Though employing a similar mechanic of passing electricity through the gamer’s body, PainStation and Tekken Torture celebrate the resulting shock for its capacity to inflict a distracting pain on the player. Where prior game machines situated shock as a curative, these “games of pain” (Laso, 2007) conjure cultural memories of electroshock torture, electroconvulsive therapy and fatal electrocution; by doing so, contemporary electroshock games naturalize a set of historically-contingent associations between electricity, pain, and bodily vulnerability.

I conclude by suggesting that Game Studies has, in general, overlooked touch’s primacy in constructing gamic experience; building on Huhtamo, I offer the concept of haptic topoi as a way to think productively about the embodied sensations produced through interactions with game machines.

Keywords: Game history, electricity, tactility, shock, haptics, game mechanics, media archaeology, rumble feedback, vibration

Introduction: Toward a Gamic Electrotactility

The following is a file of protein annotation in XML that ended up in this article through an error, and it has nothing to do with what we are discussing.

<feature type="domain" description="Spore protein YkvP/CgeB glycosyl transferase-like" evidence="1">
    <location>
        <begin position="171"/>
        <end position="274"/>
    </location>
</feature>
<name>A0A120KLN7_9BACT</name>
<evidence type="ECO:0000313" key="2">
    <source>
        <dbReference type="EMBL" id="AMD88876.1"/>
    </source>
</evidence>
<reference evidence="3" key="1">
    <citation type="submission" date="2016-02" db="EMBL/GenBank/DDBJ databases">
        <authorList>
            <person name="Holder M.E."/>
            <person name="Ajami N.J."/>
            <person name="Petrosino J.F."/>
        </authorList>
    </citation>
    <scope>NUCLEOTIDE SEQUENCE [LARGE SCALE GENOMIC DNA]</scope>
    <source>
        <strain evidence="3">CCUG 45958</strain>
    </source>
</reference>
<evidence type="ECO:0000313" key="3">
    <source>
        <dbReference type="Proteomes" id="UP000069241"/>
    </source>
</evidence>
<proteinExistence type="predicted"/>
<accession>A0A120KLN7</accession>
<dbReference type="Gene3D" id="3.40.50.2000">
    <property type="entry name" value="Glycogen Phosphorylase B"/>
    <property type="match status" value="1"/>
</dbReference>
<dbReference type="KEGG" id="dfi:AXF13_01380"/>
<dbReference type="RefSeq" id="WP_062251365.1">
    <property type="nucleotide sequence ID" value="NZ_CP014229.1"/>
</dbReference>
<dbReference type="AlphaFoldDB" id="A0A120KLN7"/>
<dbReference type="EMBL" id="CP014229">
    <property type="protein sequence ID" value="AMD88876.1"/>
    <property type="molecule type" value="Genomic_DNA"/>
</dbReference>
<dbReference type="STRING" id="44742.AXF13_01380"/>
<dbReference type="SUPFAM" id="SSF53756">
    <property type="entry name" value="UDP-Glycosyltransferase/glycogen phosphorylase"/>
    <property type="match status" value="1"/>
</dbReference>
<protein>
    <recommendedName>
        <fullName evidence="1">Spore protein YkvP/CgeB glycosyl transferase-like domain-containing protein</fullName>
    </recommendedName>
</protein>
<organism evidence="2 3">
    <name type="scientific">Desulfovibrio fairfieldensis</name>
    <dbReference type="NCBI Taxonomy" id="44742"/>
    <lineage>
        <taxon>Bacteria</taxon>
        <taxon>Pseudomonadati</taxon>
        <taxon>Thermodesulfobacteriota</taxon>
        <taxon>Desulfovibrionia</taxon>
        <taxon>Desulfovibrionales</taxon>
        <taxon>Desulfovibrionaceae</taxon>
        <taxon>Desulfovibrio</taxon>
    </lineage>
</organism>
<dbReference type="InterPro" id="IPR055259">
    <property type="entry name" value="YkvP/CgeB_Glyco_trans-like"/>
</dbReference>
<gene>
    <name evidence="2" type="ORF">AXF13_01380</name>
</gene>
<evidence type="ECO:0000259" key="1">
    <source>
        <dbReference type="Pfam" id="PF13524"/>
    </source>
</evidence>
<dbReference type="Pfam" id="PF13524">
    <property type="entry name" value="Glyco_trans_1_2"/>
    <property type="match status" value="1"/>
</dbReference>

In the 1740s, nearly a half-century after the invention of the first electrostatic generator, the imaginative poet/electrician Georg Matthias Bose began using this novel machine to amuse and entertain elite partygoers. One of Bose’s most popular and often-repeated demonstrations involved spinning the generator to charge a woman insulated by her position on top of a wax pedestal. Once she had been sufficiently charged by the generator, which was often concealed from the view of the party’s attendees, a male would be invited to attempt to plant a kiss upon her lips. As the suitor moved in for the kiss, a powerful spark would jump from her lips to his, bringing with it a painful shock that served to dissuade the male participant from making contact with the female (Heilbron, 1979, p. 267). In the 1880s, nearly 150 years after Bose first tricked unsuspecting, lustful men into subjecting themselves to the experience of electric shock, the enterprising designers of coin-operated arcade machines began incorporating shock-dispensing electric batteries into their ornate cabinets with the intent of both healing and amusing their customers. These shock machines enjoyed a surging popularity across Europe and in the US until the 1930s, subsequently surviving only as curiosities for collectors and hobbyists. A pair of art installations resurrected electric shock as a game mechanic in the first years of the new millennium; Tekken Torture and PainStation each pitted players against one another, employing shock as a means of inflicting a disruptive pain on players as a consequence of negative game outcomes.